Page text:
Seven Counties Services Does ‘All That’

By Steve Kaufman


About 95 percent of the people in a recent focus group said they knew the name Seven Counties Services. But only 5 percent knew what the agency did, even though it’s the largest non-profit in Kentucky.

“We serve 34,000 people a year,” said Gwen Cooper, vice president of external affairs, “and we touch them in all the various phases of their lives.”

From dealing with pregnant women with substance abuse issues and the infants they deliver, through the emotional and behavioral childhood issues, to adults suffering from developmental or addiction disorders, “we deal with the entire cradle-to-grave spectrum,” Cooper said.

It’s an especially acute problem in Kentucky, which ranks 49th out of the 50 states in an annual mental health survey conducted by Gallup and Healthways.

“Whether from smoking, poor diet or lack of exercise, unhealthy equals unhappy,” says Cooper.

As a regional community mental health center, Seven Counties is the preferred provider for behavioral health care, anyone with developmental or intellectual disabilities, a mental health issue or substance and drug abuse.

Its acute hotline for children in crisis serves 12,000 children a year.

JADAC – the 80-bed Jefferson Alcohol and Drug Abuse Center inpatient and outpatient facility that treats adults with addictions and their families –has served nearly 250,000 people.

The Lighthouse Adolescent Recovery Center is the only residential alcohol and drug treatment service in the commonwealth for adolescent girls ages 13-18.

The Crisis Stabilization Unit has a 10-day housing program for children with serious emotional disturbances. “We have a 98 percent success rate of keeping those kids out of the hospital,” Cooper said. “The goal is to get them under control, put them on a treatment plan and send them home. It costs a whole lot less in taxpayer dollars than sending them to the hospital.”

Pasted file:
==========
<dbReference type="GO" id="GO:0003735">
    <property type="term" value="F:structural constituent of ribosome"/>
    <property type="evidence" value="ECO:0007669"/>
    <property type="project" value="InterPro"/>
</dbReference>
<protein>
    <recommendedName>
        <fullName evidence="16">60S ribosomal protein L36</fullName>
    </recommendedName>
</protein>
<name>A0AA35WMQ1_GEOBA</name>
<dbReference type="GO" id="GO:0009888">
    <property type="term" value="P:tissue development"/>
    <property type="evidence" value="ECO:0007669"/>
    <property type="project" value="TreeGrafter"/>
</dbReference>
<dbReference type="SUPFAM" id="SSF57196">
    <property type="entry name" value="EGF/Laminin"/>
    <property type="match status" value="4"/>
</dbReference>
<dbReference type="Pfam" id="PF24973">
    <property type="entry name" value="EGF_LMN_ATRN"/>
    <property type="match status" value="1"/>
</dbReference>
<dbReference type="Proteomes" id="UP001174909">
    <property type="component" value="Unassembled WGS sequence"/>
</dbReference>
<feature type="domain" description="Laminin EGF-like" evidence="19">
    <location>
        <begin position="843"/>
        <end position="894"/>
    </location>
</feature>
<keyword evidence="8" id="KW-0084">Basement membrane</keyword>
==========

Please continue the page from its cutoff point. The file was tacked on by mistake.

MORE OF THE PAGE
Seven Counties has counselors embedded in 130 JCPS schools, plus schools in the other six counties it serves, who can provide immediate service to a child having a behavioral issue.

“We have five or six different programs, home- or clinical-based, intended to keep families together and get kids on the path to success,” says Cooper.

There’s also a large adult division, dealing with substance abuse and treatment; a developmental intellectual services divisions; and a medical services division.

In all, Seven Counties has 1,400 employees in 21 locations serving Jefferson, Bullitt, Henry, Oldham, Shelby, Spencer and Trimble counties. Not Indiana, however – not yet.

“The service is largely Medicaid-based,” Cooper explains, “and Seven Counties is not yet licensed in Indiana, though we’re working on ways to provide services in Kentucky to people who work and live in Southern Indiana.”

However, she says, there are Southern Indiana organizations that complement Seven Counties, so there’s frequent collaboration and sharing of best practices.

It all makes an important story to tell.

“When I came on board and began talking about Seven Counties,” said Cooper, “the most frequent reaction I got was, ‘Omigosh, I didn’t know Seven Counties did all that!’ ”


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